History professor Thomas Frederick Tout, who received the letters

Letters written by students from First World War battlefields to their professor exhibited

Posted on centenarynews.com on 18 February 2014
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Mike Swain reports on a new exhibition being held at the University of Manchester's John Rylands Library in England.

Four poignant letters written by students from the battlefields of the First World War to their history professor are being seen in public for the first time.

The letters were written to history professor Thomas Frederick Tout by students at Victoria University of Manchester.

They are being shown in a free exhibition called Aftermath at the University of Manchester’s John Rylands Library alongside six specially commissioned works by University of Salford visual arts students.

                             A piece by Suzanne Smith, a University of Slaford student

One of the letter writers, Herbert Eckersley, killed in action in 1917, was one of 300 Victoria University of Manchester students who lost their lives in the Great war, according to a 1918 speech by the then Vice-Chancellor Sir Henry Miers.

Eckersley was killed near Ypres in November 1917 and the last letter he wrote to Professor Tout  just 15 days before he died expresses the hope that he will soon be back in Manchester and working on his thesis.

                                                 Herbert Eckersley's letter

The other letter writers are conscientious objector J Stanley Carr, who survived the war, Thomas Seymour Hurrell, who survived but died in the flu epidemic in 1918.

It is not known what happened to the fourth letter writer SL Connor.

In One extract Connor writes of  his friend Ben Westfield “missing believed killed.”

Connor writes: “On Monday April 23 he led his men “over the top.” Ten minutes later at 10pm he fell with a bullet through his lung and shrapnel wounds in his head and foot.

His servant Scholes remained with him.”

                                                        The letter by Connor

Connor says Scholes eventually left Ben, who was still alive. The Germans swept forward and when Scholes returned Ben was missing from the shell hole.

“For nearly twelve years our home has been his home. Ben was a modern man but his faith was very deep and real.

“His poor parents do not understand. They will understand one day.”

Eckersley’s enthusiastic letter dated 29 October 1917 begins: “Everyday seems more interesting and exciting than the previous one and as I am well in “the push” I hope to initially thrill you.  I would like to.”

Clearing shell holes he records a lucky escape: “I was knocked over by a big piece of shell which would ordinarily have killed me.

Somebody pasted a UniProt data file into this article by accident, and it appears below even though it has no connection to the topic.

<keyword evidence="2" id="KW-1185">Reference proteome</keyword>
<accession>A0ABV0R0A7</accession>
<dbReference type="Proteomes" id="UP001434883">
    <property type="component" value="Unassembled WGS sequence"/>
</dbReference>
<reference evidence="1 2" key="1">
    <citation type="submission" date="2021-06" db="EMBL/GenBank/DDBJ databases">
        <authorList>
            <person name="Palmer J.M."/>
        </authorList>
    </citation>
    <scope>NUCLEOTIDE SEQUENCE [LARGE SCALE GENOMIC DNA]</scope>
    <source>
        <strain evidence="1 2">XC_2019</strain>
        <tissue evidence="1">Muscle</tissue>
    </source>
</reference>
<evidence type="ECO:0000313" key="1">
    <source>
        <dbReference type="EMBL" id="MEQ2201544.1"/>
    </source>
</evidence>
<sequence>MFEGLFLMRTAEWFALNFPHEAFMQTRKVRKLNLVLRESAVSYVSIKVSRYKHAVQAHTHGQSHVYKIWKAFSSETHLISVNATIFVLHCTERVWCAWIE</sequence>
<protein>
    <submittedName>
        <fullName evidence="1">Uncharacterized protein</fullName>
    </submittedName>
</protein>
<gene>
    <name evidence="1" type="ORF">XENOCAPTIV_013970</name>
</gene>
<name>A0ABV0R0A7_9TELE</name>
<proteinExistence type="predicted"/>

“I had fallen my men out for a rest when the thing burst in the air, high explosive.

“A piece as big as my fist caught me in the side as I lay on the ground. Somehow or other it caught me round side on and beyond scorching my tunic, breaking the skin a little and heavily bruising me, nothing happened.

“The Canadian who dressed me told me it was better to be born lucky than rich in the army and in two days I was back on duty..”

He adds later: “The general feeling out here is one of cheerfulness and everybody seems very sanguine about an early finish. I hope so and certainly we seem to have the upper hand.

“So, I too am very cheerful that all pervading mud and filth you may see me back next October doing a thesis.”

As well as the 300 killed 20 Victoria students were missing, 20 taken prisoner, two repatriated and one escaped from prison. The Victoria University merged with the Manchester Institute of Science and Technology (UMIST) in 2004 to become the University of Manchester.

Commenting on the commissioned art works , Jill Randall, University of Salford Senior Lecturer said: “Archive research is creative thinking, a creative act and has proved a source of huge inspiration for our B.A Visual Arts students.

“It has alternatively amused and moved them to tears, and has produced very rich and varied responses, ranging from printed books to sculpture to textile pieces, each a personal response to a letter or set of letters, creating a new highway to the past, a new way of telling the story, reinvesting forgotten people and histories and making them relevant to the 21st Century.”

The exhibition also includes watercolours from the front by soldier Walter Phythian and a poem by popular poet Katharine Tynan. There are also photos from Grangethorpe hospital in Rusholme, Manchester.

                                           One of Walter Pythian's watercolours

John Rylands Library co-curator Jacqui Fortnum, said: “It’s remarkable how in the face of such appalling experiences during war, so many people have found a way to be compassionate and creative.

“Aftermath brings together examples of protest, reflection, memorial and invention. These represent the stories of people across the world , throughout history and from every walk of life whose lives have been forever changed by conflict.”

Aftermath will run until June 29 2014.

                                                        Grangethorpe Hospital

From material supplied by University of Manchester

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